David Greig and Wils Wilson
Royal Exchange Theatre Company
Royal Exchange Theatre, Manchester
December 4, 2021-January 15, 2022; 2hr 25min
So hell is a lonely B&B on the outskirts of Kelso in Scotland, with a view of the nearby Asda car park. A reasonable proposition, you might think.
Prudencia is a young academic specialising in “folk studies”, a very sensible woman who sees through the empty verbiage of many of her colleagues. But she’s done her PhD on the topography of hell as described in Scottish balladry, and one night, after a particularly boring academic symposium in Kelso and an almost equally boring visit to a folk club there, she’s unexpectedly invited to stay with Mr Infernal Majesty himself… for eternity.
It’s been described as a musical play, and, after remarkable success with the National Theatre of Scotland and a world tour that included six months in New York, it now becomes the Royal Exchange’s Christmas show (or winter solstice show, as there’s some half-hearted snow but very little else that’s Christmassy).
The musical side is mainly in the form of today’s version of a folk group rendering old songs, all down to the expertise and talent of musical director and performer Malin Lewis, with members of the otherwise five-strong company. It seems in the original production it was done as a ceilidh in a pub, with the audience seated at tables and mopping up the whisky: the Royal Exchange provides theatre in the round, but perhaps not quite the same atmosphere.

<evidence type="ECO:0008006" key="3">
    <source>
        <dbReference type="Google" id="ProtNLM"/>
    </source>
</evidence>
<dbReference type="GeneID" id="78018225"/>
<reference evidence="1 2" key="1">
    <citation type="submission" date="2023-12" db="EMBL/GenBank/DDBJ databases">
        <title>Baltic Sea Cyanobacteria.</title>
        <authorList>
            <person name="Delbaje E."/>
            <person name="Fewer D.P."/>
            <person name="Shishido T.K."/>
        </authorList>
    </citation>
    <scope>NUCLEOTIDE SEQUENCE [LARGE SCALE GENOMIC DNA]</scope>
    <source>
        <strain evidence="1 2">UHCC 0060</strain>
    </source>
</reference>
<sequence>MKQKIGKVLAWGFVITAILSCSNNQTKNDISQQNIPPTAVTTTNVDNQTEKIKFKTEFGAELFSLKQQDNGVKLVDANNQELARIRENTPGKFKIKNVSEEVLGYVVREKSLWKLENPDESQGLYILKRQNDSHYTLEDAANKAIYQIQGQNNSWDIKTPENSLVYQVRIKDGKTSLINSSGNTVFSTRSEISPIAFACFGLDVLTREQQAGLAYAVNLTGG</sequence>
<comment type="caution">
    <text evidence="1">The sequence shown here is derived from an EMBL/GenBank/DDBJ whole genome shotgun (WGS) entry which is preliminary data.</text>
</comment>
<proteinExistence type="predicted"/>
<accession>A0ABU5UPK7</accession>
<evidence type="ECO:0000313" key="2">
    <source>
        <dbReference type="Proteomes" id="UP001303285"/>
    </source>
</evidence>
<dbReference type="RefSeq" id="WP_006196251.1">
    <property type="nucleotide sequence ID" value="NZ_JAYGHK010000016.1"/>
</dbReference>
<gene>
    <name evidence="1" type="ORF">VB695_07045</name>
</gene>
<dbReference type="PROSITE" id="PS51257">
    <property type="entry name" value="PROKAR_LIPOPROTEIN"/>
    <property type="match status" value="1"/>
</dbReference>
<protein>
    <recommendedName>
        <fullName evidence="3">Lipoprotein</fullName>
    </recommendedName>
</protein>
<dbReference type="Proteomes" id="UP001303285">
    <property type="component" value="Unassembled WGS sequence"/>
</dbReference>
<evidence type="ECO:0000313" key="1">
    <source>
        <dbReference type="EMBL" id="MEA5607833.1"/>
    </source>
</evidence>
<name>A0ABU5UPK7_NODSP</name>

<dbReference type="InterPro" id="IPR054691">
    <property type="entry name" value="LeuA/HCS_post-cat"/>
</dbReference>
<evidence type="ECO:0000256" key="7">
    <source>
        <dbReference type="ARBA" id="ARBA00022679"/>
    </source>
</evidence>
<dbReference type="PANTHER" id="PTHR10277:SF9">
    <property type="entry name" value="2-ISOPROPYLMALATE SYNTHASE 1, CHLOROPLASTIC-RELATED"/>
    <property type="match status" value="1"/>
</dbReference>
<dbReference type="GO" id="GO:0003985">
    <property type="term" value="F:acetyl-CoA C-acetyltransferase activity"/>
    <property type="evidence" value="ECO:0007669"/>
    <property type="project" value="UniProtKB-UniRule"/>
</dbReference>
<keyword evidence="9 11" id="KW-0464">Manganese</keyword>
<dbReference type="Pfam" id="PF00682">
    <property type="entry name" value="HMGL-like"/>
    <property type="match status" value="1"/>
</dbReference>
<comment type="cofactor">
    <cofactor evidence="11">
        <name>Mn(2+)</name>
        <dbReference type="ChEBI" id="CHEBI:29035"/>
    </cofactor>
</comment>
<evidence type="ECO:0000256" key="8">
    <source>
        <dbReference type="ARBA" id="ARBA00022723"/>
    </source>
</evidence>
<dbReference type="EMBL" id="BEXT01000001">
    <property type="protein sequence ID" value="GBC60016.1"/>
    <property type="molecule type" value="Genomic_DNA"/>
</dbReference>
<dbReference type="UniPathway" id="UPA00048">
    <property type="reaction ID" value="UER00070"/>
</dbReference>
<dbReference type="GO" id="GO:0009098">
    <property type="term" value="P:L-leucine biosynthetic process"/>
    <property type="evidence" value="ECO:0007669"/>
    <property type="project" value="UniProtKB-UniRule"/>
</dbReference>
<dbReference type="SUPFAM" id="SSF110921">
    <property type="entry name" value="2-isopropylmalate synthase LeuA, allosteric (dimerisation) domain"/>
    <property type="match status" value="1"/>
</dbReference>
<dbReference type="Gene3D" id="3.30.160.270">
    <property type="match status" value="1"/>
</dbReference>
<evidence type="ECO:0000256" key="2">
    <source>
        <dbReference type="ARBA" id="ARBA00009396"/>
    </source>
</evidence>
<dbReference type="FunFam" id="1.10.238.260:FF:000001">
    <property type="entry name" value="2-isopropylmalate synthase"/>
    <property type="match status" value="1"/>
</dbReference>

The piece is like a long ballad in itself, much of it in rhyming couplets, and it shifts mysteriously from the recognisably real world to the supernatural one (as ballads do). After last orders in the pub, the folklore world opens up (in contrast to the stilted Dylan-esque “folk” music on offer from a few oldies beforehand), and it’s all about “sex, song and violence”.
Well, you should be so lucky (and it does turn into The Devils’ Kylie, as well as Ceilidh, at the end, as Pru finally loses her inhibitions in a karaoke spot). Prudencia finds that her personable host at the B&B is none other than a modern Mephistopheles, and her visit to his sanctum forms the effective switch from the first to the second Act (most of the design work by Max Johns has gone into the setting we see after the interval).
She finds herself falling in love with him, but (in a kind of refraction of the Faust story) the love of a good woman – ie, hers for him – provides the way of escape for her and a return to the world she left, where another, decent but boring, academic bloke seems a better alternative. Or was this all a dream?
It's a rather rambling, all-points-visited tale, and in Debbie Hannan’s production, without the ceilidh ambience, doesn’t quite click.
The great redeeming feature is Joanne Thomson’s performance as Prudencia, which makes her an alert, aware and very likeable person, in no need whatever of Undoing or any other makeover, and transcends the somewhat laboured and satirical referencing in the script.
Tickets and into here